Single-Family Rents Up 20% in Miami Since Last Year

That’s on top of 27 percent increase the previous year

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With the housing market handicapped by high prices and high mortgage rates, institutional investors are turning to single-family rentals to fill the gap for potential homeowners. 

And that continues to drive up rents. 

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Nationally, rents for single-family homes were up 10.1 percent year-over-year in September, down from a peak of 13.9 percent yearly growth in April, according to data from CoreLogic.

The Miami metro led the nation with a 20.1 percent increase in single-family rents compared with 2021 — on top of a 27 percent increase the previous year. That brought the average monthly rent to $2,620 per month, per CoreLogic. Miami also leads the nation in the increase in income required to purchase a home, up 63.7 percent between October 2021 and 2022, according to data from Redfin — helping push potential homebuyers into rentals instead.

Orlando came in second, rising 18.3 percent to an average cost of $2,085 per month. In contrast to Miami, that increase was higher than the previous year, when single-family rents rose roughly 12 percent. Unsurprisingly, Orlando also saw housing prices grow increasingly out of reach, as the average income required to pay a mortgage in the Central Florida city rose by 56.7 percent year-over-year in October. The national average was 45.6 percent.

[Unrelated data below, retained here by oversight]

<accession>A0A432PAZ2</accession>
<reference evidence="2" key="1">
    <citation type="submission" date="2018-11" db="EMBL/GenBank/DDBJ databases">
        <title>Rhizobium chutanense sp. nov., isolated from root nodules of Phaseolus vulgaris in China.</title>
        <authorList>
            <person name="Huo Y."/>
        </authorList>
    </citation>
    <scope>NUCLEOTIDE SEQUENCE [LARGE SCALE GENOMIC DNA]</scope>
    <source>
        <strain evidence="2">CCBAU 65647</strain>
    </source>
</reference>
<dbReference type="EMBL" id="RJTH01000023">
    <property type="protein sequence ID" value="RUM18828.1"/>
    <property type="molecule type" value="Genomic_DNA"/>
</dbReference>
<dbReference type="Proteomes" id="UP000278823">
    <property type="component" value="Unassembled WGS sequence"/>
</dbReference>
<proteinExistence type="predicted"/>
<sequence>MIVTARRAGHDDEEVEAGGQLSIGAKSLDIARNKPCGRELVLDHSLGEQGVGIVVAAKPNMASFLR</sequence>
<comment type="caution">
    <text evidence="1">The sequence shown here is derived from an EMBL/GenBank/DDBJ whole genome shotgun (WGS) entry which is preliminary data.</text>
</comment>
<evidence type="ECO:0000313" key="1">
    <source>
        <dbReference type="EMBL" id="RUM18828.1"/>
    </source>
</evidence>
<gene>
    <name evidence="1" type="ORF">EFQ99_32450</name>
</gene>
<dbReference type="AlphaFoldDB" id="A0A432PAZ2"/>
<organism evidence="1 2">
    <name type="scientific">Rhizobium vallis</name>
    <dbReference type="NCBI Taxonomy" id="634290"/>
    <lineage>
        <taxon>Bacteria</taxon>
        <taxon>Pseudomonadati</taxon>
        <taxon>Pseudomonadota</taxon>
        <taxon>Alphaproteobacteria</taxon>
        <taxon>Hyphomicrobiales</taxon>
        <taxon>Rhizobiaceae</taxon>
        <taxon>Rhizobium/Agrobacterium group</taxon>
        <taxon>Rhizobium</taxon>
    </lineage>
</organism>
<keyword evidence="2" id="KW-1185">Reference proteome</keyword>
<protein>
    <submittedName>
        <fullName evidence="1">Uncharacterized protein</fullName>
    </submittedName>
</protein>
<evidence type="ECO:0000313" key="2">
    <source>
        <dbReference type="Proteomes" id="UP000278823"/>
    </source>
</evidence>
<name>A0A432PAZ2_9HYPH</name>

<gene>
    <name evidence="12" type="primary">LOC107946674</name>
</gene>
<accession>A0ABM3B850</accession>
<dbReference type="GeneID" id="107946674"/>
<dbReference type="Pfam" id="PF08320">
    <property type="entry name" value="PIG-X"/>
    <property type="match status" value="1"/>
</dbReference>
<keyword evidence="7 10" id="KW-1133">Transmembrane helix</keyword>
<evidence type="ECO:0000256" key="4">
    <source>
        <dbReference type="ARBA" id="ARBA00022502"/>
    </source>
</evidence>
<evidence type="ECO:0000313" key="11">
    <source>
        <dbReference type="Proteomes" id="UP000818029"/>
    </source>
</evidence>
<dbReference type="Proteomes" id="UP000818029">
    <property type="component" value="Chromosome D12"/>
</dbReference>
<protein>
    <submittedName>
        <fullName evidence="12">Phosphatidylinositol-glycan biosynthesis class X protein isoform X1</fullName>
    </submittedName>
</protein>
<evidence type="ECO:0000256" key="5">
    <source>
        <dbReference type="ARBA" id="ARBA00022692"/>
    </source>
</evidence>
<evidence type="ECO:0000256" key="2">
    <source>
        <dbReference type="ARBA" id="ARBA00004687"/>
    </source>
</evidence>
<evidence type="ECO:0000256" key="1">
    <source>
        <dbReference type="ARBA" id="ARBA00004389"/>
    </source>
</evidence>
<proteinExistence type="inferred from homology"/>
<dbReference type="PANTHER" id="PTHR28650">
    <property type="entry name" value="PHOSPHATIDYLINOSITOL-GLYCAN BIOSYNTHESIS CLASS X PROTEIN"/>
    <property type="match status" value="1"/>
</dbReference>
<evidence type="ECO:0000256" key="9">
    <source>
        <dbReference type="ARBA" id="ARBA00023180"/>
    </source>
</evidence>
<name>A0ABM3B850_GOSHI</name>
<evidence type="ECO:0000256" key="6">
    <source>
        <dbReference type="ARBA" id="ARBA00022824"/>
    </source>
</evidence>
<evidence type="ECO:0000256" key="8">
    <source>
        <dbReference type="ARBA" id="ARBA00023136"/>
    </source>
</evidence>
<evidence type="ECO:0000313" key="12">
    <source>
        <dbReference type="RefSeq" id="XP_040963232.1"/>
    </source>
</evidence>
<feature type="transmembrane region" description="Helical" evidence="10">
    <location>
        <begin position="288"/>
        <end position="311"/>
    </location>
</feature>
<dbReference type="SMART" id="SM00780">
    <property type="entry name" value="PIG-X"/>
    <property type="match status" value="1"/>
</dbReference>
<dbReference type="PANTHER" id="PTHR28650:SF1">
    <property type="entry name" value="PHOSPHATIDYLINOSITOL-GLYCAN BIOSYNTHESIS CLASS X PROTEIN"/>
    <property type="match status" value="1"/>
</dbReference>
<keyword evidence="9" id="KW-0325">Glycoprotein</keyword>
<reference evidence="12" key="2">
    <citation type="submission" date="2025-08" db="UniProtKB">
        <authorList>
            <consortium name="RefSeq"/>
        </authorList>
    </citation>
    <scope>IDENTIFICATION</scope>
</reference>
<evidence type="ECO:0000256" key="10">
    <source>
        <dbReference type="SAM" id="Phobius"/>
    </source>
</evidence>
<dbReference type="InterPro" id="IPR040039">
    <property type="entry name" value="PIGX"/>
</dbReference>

In Florida, it now takes more than $100,000 in annual income to own a home in Orlando, Fort Lauderdale, West Palm Beach, Tampa and, of course, Miami — none of which was true last year. 

However, even the current increase in rents is a slowdown compared with earlier this year, before inflation and interest rates began their steady climb. In March, single-family rents in Miami were up 39 percent year-over-year, according to a previous CoreLogic report. 

That hasn’t stopped institutional buyers from jumping on board. Just this week, J.P. Morgan Global Alternatives teamed up with build-to-rent investor Haven Realty Capital to pour $1 billion into build-to-rent communities. In fact, with fewer homebuyers in the market, construction companies are turning to institutional investors to buy their single-family stock in bulk, the Wall Street Journal reported earlier this year. 

Chava Gourarie can be reached at cgourarie@commercialobserver.com